Bush's political capital ebbs awayNEW YORK Once a U.S. president wins a second term, his job becomes more difficult. Allies and rivals at home and abroad can see the end of his presidency and measure the drop in his political influence. Any second-term president must carefully maintain his political capital if he hopes to successfully push an agenda, and George W. Bush's capital has taken some serious hits in recent weeks.
The Karl Rove-Valerie Plame affair, for instance, has begun to undermine faith in the president's credibility. The damage is especially great for a president who has long enjoyed a reputation as a straight shooter.
But for most Americans, it's what administration officials have said about the war in Iraq that cuts deepest into the president's credibility - and therefore his political capital. Assertions that the Iraqi insurgency was in its "last throes" have been challenged by senior brass. Promises that Iraqi elections marked a turning point in the conflict suggest to many Americans the president may not fully understand what's happening there.
Because these credibility questions are increasing, Bush now has less political capital with which to take risks. A president who can't afford to take risks is in danger of losing his relevance. That's a problem for his domestic agenda, but it's in foreign policy that the administration's dwindling reserves of capital pose the toughest problems.
First, lawmakers in both parties know a majority of Americans want a timetable for scaling back the U.S. presence in Iraq or for withdrawing the troops altogether. As next year's midterm elections draw closer, we can expect calls from both sides of the aisle for a substantial reduction in force levels - well before Iraqi security forces are capable of protecting the fledgling government from insurgents. Bush knows that the forces in Iraq most eager to trigger a civil war are watching. He will resist the pressure to withdraw as long as he can. But as public patience with his Iraq policy wanes, Bush risks losing even more political capital as U.S. casualties mount.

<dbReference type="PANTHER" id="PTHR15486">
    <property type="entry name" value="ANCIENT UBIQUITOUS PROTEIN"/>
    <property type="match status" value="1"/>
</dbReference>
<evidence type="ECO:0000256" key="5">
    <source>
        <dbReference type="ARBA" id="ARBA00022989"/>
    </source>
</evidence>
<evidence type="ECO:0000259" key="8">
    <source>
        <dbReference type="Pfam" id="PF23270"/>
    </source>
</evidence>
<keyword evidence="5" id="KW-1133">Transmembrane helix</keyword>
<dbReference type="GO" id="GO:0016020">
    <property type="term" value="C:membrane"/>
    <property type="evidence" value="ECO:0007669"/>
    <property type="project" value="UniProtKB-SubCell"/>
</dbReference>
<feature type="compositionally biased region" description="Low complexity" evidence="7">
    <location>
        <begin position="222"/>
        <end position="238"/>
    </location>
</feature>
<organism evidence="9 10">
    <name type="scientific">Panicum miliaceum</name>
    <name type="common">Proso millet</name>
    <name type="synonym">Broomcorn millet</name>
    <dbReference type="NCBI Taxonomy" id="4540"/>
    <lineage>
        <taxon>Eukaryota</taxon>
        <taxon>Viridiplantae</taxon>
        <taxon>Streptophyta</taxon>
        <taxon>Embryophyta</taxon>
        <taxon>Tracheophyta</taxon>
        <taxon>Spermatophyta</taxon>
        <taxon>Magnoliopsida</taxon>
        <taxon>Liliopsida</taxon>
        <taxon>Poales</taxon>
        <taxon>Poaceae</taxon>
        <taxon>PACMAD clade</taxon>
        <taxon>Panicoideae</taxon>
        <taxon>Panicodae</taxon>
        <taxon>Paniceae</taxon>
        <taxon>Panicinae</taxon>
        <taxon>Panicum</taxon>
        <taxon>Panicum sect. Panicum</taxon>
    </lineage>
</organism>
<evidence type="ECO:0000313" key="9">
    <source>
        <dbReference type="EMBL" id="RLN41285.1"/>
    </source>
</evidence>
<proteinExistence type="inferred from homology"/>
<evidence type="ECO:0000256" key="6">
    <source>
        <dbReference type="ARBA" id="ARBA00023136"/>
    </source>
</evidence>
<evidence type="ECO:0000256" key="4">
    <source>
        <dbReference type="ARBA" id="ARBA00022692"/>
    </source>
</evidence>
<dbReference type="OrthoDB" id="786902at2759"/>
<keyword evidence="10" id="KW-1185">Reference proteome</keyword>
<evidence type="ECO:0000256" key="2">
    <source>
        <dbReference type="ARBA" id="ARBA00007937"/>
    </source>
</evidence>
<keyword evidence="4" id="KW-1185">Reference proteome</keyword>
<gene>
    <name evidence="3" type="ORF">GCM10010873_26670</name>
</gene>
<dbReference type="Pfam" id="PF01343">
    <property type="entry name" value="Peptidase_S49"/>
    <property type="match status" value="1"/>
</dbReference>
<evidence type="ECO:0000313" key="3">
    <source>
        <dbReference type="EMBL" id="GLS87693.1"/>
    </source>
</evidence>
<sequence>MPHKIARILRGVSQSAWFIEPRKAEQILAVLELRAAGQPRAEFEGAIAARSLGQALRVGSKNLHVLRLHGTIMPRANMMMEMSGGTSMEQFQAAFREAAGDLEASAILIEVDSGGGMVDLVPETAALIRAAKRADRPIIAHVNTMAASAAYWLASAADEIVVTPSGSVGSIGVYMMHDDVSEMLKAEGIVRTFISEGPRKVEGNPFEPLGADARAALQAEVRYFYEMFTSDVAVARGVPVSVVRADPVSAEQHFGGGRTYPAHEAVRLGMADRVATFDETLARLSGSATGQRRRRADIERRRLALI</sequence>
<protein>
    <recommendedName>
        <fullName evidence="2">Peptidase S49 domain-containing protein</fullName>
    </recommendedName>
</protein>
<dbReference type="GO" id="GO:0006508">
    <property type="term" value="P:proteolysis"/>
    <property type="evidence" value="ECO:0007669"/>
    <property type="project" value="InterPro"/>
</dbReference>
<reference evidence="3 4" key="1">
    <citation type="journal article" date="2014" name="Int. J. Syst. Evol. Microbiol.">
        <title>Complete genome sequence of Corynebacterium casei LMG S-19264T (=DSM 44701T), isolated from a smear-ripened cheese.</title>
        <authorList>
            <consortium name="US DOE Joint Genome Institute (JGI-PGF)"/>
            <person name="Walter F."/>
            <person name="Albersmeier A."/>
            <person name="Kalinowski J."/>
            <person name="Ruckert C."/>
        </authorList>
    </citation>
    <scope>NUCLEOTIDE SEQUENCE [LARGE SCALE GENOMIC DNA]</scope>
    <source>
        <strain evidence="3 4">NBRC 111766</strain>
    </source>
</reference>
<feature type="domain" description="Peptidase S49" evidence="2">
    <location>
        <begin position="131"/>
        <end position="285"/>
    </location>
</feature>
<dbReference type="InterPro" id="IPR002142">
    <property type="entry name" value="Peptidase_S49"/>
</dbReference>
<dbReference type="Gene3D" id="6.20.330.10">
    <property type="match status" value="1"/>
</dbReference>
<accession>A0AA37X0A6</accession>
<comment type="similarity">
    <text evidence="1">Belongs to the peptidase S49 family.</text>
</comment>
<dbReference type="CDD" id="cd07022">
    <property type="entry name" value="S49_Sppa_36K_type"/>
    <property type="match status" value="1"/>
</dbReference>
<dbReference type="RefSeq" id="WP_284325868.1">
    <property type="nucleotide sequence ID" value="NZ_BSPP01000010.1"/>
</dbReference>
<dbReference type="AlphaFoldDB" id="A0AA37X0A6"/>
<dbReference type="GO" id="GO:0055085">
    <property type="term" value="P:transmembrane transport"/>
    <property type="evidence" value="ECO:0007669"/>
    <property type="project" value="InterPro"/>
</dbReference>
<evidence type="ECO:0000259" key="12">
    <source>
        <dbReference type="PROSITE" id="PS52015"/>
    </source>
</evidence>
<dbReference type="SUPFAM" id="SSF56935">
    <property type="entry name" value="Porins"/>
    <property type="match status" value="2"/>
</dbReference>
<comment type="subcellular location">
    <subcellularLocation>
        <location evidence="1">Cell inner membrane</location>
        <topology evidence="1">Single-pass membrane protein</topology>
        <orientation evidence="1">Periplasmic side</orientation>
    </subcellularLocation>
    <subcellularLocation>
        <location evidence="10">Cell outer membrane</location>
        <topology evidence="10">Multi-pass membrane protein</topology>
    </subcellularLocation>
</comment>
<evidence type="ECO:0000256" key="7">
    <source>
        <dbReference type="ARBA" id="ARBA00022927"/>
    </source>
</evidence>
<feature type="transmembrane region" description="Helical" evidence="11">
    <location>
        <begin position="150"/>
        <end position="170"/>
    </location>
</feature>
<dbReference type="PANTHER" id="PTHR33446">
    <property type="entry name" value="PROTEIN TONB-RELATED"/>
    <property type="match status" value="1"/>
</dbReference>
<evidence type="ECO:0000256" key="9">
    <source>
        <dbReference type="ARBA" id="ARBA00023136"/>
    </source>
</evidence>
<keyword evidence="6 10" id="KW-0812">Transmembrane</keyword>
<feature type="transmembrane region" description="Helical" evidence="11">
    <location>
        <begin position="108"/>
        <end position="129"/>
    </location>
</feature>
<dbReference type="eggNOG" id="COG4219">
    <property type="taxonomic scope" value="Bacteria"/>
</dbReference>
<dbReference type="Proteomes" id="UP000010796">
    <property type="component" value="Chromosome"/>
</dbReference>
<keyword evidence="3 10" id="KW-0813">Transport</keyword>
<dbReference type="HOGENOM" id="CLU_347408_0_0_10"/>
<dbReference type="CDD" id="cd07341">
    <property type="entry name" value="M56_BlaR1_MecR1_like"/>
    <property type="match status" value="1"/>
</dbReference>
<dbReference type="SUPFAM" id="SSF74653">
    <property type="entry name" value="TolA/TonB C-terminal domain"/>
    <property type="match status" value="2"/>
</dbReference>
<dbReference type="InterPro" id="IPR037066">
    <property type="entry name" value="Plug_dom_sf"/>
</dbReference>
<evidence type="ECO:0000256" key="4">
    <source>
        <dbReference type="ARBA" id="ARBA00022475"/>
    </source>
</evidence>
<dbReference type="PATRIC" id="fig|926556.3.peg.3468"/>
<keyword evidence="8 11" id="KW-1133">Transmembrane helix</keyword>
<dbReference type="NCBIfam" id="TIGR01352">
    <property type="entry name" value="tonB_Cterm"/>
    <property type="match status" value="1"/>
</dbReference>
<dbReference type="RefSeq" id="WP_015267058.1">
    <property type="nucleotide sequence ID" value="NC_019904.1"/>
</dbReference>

Leaders in Iran and North Korea are well aware of the president's predicament, too, and will now drive a much harder bargain in negotiations over their respective nuclear programs. The White House, already saddled with the conflict in Iraq, has fewer chips with which to back Iran and North Korea into a diplomatic corner. In both cases, the administration is now more likely to (grudgingly) accept an unsustainable status quo. In the longer-term, Iranian and North Korean negotiators are more likely to cross the lines the administration has drawn in the sand and provoke crises that a politically weakened president may be ill-equipped to manage.
Even U.S. allies are now less willing to cooperate with the administration. Despite recent improvements in U.S.-Saudi relations, the Saudis ignored White House pressure and refused last month to allow International Atomic Energy Agency inspectors to find out if the Saudis are developing a nuclear program. There remain no indications the Saudis are moving toward a nuclear-weapons capability, but the Saudi refusal raises doubts and reminds the administration that, even with strategic allies, its influence is increasingly limited.